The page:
Assemblyman Kevin Kiley refers to Gavin Newsom as the most corrupt governor in California history. While I have tended to agree that Gavin Newsom is another corrupt Sacramento politician, I have viewed the Republican Assemblyman’s hyperbolic characterization (“the most”) corrupt governor in California history as typical partisan exaggeration. But not anymore.
First there is SB 152, which the governor signed quickly after its passage this past week. By signing the bill, Newsom changed the rules of the recall game at halftime by allowing Lieutenant Governor Kounalakis to set an earlier date for the recall election – exactly what Gavin Newsom decided would be best for Gavin Newsom. The calculation was simple: the longer we wait for the recall election, the more time Gavin Newsom has to screw something up. To protect the governor from himself, SB 152 allowed state officials to bypass one of the very steps in the recall election certification process they themselves put into law less than four years ago in order to protect a fellow state senator from his own recall defeat.
While on the topic of the inconvenience of abiding by the bills he signs into law, Gavin Newsom is now suing his own handpicked Secretary of State to compel her to add his political party to the recall ballot to make sure voters know he’s a Democrat. Apparently, he failed to timely file paperwork in accordance with a law he himself signed less than two years ago that adds to the ballot the political party affiliation of an office holder facing recall. Unless a court intervenes, Gavin Newsom will be listed as “No Party Preference” when voters decide to recall him or not. Whether a court sides with him or not, it is a kind of poetic justice to see a Sacramento politician burdened by a law he himself signed – at least for a short time, he may know what it feels like to be one of us ordinary Californians who are inconvenienced on a daily basis by the laws that come out of Sacramento.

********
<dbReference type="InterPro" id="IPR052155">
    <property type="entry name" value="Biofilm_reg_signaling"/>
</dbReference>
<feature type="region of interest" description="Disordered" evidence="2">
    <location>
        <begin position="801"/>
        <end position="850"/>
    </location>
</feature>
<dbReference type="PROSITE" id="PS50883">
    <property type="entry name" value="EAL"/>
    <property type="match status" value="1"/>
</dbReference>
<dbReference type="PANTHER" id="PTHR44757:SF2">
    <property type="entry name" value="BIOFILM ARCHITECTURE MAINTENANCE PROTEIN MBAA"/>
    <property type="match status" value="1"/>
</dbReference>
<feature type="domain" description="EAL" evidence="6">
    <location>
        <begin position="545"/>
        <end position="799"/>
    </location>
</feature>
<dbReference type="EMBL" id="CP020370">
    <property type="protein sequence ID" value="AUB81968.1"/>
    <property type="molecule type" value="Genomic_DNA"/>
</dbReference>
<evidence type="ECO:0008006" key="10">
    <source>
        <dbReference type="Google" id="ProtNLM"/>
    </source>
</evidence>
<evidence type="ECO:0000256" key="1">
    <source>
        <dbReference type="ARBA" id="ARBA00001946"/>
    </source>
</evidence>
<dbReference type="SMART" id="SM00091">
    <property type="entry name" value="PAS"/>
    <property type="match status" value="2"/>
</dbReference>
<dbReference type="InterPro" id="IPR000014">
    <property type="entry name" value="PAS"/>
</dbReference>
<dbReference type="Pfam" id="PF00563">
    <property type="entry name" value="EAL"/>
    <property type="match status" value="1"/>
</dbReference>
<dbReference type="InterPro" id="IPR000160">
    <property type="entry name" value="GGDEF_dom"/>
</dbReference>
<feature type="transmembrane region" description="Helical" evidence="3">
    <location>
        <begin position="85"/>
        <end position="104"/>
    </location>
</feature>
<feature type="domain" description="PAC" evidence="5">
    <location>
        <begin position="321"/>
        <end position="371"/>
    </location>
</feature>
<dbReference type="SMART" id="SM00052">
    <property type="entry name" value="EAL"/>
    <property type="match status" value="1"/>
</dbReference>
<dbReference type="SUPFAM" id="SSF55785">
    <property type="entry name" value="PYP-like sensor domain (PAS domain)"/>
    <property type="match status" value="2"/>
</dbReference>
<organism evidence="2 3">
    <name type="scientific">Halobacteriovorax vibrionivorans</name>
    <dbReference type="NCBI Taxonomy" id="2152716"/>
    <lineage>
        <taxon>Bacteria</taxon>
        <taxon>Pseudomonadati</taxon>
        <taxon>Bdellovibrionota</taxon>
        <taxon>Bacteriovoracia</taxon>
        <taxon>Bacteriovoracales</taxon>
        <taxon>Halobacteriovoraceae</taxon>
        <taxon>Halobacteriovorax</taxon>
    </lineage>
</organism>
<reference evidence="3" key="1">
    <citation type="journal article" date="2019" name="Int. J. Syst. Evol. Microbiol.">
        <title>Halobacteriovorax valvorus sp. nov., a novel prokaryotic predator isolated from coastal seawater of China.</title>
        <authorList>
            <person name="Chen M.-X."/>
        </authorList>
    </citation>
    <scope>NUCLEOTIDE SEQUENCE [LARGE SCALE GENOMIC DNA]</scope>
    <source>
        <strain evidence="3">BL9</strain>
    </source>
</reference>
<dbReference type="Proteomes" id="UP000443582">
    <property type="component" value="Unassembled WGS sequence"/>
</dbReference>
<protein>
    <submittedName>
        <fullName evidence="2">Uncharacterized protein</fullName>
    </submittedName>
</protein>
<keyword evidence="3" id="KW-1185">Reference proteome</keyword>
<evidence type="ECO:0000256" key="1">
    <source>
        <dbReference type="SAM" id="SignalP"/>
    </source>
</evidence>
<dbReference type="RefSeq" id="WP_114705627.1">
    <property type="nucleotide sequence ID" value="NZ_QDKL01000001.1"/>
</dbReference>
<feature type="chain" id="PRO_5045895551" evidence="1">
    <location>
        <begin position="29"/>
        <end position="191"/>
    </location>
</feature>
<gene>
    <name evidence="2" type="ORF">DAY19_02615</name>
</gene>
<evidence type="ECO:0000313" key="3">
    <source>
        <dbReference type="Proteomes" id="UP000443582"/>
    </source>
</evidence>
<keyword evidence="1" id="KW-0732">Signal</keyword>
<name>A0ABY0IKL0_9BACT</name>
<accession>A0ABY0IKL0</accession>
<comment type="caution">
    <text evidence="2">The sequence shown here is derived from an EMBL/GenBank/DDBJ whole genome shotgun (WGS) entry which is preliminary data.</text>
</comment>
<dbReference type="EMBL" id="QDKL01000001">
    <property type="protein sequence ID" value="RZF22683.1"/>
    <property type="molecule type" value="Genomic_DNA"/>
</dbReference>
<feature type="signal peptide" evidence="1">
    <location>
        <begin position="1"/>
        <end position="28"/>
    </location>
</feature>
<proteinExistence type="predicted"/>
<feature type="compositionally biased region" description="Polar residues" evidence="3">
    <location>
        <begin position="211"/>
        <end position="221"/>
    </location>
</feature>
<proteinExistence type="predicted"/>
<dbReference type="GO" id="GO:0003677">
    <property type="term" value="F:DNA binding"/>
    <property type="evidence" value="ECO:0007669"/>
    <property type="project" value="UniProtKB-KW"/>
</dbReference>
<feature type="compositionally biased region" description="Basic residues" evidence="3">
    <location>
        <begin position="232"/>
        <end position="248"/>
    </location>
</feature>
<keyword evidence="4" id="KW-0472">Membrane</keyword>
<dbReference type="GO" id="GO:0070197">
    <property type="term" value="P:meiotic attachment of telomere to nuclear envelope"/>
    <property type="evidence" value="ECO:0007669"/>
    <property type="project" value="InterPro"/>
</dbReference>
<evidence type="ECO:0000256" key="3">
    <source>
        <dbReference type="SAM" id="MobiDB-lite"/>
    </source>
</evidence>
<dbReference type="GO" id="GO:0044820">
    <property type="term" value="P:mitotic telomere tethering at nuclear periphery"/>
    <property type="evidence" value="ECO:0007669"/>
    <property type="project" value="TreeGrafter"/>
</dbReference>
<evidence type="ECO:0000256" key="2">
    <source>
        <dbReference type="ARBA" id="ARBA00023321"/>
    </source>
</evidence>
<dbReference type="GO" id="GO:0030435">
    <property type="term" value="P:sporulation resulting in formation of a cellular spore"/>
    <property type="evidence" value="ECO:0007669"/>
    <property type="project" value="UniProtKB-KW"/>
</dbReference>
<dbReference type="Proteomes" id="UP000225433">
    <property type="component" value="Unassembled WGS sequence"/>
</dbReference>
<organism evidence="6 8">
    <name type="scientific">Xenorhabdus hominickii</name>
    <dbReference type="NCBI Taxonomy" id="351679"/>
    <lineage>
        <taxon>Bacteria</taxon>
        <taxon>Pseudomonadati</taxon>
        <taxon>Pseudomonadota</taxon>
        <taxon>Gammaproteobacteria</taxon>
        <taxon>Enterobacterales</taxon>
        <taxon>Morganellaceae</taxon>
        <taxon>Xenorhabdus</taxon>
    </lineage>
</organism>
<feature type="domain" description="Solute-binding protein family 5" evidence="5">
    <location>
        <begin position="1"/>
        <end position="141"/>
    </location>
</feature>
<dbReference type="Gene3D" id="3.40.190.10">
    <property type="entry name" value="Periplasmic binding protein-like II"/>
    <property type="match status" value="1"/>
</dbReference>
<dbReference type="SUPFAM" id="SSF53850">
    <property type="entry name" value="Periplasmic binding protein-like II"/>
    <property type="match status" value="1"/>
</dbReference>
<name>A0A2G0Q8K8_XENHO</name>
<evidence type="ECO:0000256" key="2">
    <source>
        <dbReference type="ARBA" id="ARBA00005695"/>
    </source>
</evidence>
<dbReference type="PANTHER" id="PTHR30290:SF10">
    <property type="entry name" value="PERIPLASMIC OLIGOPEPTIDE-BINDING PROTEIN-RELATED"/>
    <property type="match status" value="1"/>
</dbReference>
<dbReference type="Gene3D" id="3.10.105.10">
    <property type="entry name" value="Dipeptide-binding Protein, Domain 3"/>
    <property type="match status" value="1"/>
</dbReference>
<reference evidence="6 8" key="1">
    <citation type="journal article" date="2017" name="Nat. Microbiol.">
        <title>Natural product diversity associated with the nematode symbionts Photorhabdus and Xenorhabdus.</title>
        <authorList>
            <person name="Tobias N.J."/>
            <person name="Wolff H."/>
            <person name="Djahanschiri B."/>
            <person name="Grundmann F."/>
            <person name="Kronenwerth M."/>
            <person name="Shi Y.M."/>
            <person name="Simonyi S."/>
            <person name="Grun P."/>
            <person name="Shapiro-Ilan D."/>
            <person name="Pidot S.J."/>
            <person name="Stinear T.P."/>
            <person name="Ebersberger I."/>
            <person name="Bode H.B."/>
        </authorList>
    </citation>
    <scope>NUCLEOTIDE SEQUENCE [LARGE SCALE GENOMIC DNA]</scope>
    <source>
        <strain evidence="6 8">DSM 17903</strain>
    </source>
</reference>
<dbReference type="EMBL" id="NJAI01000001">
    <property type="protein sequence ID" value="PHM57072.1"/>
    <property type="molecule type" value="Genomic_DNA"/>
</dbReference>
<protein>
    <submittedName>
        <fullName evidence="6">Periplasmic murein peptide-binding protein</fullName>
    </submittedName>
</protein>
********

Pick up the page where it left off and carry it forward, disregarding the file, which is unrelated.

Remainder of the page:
Now that the Lieutenant Governor has called an election for September 14 – something she was only able to do with the passage of SB 152 – what is unraveling now is a suppression of electoral opponents straight of out Russia’s elections playbook. And I say that as someone who has been living in Russia since 2016 and has personally witnessed attempts by local and federal officials to deny ballot access to political opponents. It is clear now that Newsom’s political calculation was not just limited to calling an earlier rather than later election date, but the timing of the Secretary of State’s certification will have the effect of suppressing opposition by making it more difficult than it should be for opponents to gain ballot access.